Belfast fish company to double production, add 40-50 workers

Posted April 10, 2013, at 5:33 p.m.
Last modified April 11, 2013, at 8:38 a.m.

BELFAST, Maine — At Ducktrap River of Maine, the smokers — and employees — are working six days a week to meet the ever-increasing demand for products such as smoked Atlantic salmon, trout and mackerel, but still can’t keep up.

That’s why the company, located within the Belfast Airport Business Park, is planning a $4.5 million expansion in the next few months that should successfully double its production capacity and eventually allow them to hire 40 to 50 new workers.

“Right now, we’re maxed out,” Don Cynewski, the general manager, said Wednesday afternoon. Ducktrap River of Maine currently employs 120 full-time workers in a 45,000 square foot facility.

“The expansion is a nice investment. It’s not only adding the jobs — it really secures the jobs we already have,” he said.

The expansion is welcome news to Belfast city officials including Mayor Walter Ash, who said this week that he was “tickled to death” when he learned about it. Earlier this week, the mayor said he went on a tour of athenahealth, another Belfast company which has continued to expand its employee base and which just marked its 5th anniversary in the mid-coast city.

“Ain’t it something around here,” he said. “It seems that every other day, there’s something else going on.”

Construction on the Ducktrap expansion should begin in earnest in May, Cynewski said, with the company expecting the 21,000 square-foot addition to be completed by Sept. 1. The boosted workforce and additional space will mean that Ducktrap will produce 2,500 metric tons of smoked seafood products that it sells all over the country. Sales have grown from $17 million in 2009 to an expected $30 million in 2013. Cynewski said company officials intend to add about 10 employees a year for four or five years.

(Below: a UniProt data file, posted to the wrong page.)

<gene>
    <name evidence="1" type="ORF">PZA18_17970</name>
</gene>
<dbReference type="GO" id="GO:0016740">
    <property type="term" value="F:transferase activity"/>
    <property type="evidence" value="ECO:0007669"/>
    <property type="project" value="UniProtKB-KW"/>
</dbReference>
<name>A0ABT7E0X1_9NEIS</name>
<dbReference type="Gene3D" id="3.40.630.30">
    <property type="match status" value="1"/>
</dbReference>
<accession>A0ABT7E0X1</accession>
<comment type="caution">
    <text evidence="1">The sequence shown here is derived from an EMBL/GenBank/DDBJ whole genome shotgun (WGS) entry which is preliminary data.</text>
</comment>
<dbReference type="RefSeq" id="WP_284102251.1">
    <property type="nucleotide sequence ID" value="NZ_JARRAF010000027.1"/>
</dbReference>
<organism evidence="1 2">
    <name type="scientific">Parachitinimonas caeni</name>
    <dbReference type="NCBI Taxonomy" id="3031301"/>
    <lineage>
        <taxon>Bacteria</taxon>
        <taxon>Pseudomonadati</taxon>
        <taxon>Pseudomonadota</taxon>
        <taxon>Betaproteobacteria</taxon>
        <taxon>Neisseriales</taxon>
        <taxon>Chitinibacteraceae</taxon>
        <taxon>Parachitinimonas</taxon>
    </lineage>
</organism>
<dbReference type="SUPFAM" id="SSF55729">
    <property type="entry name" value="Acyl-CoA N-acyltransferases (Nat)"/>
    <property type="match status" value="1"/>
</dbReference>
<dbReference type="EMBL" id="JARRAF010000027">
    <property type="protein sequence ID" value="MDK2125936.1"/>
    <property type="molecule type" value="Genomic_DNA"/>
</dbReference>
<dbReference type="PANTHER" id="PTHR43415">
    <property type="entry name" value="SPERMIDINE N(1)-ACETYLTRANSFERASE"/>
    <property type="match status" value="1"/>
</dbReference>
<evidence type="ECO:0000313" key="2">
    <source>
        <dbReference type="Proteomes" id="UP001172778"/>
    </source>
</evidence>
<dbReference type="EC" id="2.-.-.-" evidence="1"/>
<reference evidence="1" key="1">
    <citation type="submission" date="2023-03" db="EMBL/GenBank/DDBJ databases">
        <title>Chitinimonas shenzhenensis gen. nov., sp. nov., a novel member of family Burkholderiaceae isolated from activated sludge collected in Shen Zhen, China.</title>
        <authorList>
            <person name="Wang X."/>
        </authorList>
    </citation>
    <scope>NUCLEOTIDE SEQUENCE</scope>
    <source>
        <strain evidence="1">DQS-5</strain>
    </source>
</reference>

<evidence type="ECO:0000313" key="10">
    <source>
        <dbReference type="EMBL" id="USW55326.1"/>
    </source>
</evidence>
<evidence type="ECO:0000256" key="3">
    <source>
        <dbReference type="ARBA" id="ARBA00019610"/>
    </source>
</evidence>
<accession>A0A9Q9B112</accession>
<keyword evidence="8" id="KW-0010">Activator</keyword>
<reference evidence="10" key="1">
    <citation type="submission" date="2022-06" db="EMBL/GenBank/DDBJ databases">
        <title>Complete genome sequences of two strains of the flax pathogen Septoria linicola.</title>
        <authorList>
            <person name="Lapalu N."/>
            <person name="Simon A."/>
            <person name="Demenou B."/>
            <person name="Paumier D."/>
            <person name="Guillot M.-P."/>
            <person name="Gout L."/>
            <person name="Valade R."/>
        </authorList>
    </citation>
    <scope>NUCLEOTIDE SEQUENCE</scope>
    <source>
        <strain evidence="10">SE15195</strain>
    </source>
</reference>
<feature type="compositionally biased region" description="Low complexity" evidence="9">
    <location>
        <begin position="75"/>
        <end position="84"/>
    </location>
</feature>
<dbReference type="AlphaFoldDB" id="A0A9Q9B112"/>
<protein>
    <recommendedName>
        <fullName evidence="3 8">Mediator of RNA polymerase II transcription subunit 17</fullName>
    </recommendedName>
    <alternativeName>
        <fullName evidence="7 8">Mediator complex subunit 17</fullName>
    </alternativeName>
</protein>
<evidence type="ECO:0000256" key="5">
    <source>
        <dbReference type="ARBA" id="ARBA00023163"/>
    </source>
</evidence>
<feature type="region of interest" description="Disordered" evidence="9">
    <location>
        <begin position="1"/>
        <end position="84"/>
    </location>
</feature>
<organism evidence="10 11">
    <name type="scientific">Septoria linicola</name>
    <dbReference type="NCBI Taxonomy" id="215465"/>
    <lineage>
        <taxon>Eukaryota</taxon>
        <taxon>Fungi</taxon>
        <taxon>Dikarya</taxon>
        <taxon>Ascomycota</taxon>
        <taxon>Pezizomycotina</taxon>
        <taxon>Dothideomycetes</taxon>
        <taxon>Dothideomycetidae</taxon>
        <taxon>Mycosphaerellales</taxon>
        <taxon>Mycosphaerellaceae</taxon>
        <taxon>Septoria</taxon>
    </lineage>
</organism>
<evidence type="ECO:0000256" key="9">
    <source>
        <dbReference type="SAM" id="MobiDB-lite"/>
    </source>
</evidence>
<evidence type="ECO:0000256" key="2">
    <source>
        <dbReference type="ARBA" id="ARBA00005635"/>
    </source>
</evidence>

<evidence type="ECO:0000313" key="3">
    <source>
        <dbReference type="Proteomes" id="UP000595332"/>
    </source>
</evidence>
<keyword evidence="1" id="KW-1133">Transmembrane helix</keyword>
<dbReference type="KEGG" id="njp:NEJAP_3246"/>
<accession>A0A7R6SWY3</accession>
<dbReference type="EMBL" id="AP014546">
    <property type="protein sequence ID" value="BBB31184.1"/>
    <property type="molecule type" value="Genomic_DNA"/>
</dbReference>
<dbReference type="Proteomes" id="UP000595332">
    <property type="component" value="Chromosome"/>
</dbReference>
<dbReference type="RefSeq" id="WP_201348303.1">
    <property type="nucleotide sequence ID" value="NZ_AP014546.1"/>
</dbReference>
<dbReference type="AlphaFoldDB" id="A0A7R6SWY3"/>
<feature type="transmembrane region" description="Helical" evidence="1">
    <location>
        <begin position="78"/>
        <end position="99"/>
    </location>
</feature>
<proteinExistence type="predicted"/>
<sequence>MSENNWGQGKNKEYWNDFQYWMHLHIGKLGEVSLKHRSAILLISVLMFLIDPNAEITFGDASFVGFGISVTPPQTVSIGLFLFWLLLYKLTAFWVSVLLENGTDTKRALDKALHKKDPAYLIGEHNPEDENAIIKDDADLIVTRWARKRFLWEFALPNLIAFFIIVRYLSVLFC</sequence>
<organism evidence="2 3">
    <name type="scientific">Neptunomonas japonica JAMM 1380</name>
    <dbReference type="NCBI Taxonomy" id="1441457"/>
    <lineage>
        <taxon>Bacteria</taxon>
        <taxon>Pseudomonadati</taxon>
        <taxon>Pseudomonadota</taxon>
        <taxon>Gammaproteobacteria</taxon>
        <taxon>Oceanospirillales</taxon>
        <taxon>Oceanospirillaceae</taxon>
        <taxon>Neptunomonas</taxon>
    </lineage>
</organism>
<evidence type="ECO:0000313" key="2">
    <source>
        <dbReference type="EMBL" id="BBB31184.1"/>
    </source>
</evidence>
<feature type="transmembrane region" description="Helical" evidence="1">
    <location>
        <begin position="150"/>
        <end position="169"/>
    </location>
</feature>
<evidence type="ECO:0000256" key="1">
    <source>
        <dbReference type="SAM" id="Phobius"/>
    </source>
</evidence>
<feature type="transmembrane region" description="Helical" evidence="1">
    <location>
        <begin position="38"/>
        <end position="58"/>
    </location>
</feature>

“We have had very strong demand for our product, with sales doubling over the last four years, and we are currently operating at full capacity,” he said in a recent press release. “I have been to smokehouses all over the world and feel we have some of the most dedicated employees I have seen anywhere.”

He attributed some of the company’s recent growth to an increased demand nationwide for smoked fish, and some of it to Ducktrap’s taking business from other producers. The U.S. Food and Drug Administration considers cold-smoked fish to be a high risk product, as it is a protein that has never been cooked, Cynewski said.

“The sanitation needs to be pretty high-end, and with some companies they’ve inspected, there’s been some problems,” he said. “You have to be extremely vigilant to try to be perfect. Basically, you have to be perfect.”

Ducktrap River of Maine started in 1977 in Lincolnville by Des Fitzgerald, who got into the business because he wanted to farm trout. Fitzgerald, who was with the company until 2003, learned he was doing better with sales of the smoked trout than he was with the farming end of the operation.

“It just kind of grew from there,” Cynewski said.

After a period of rapid growth in the 1990s, the company was purchased in 2001 by Oslo-based Marine Harvest, a company which has large smoking operations in countries such as France.

“It’s the world’s largest smokehouse,” Cynewski said of the parent company. “Their willingness to commit this money is not only good for future job growth but also shows the commitment they have to Ducktrap River of Maine.”

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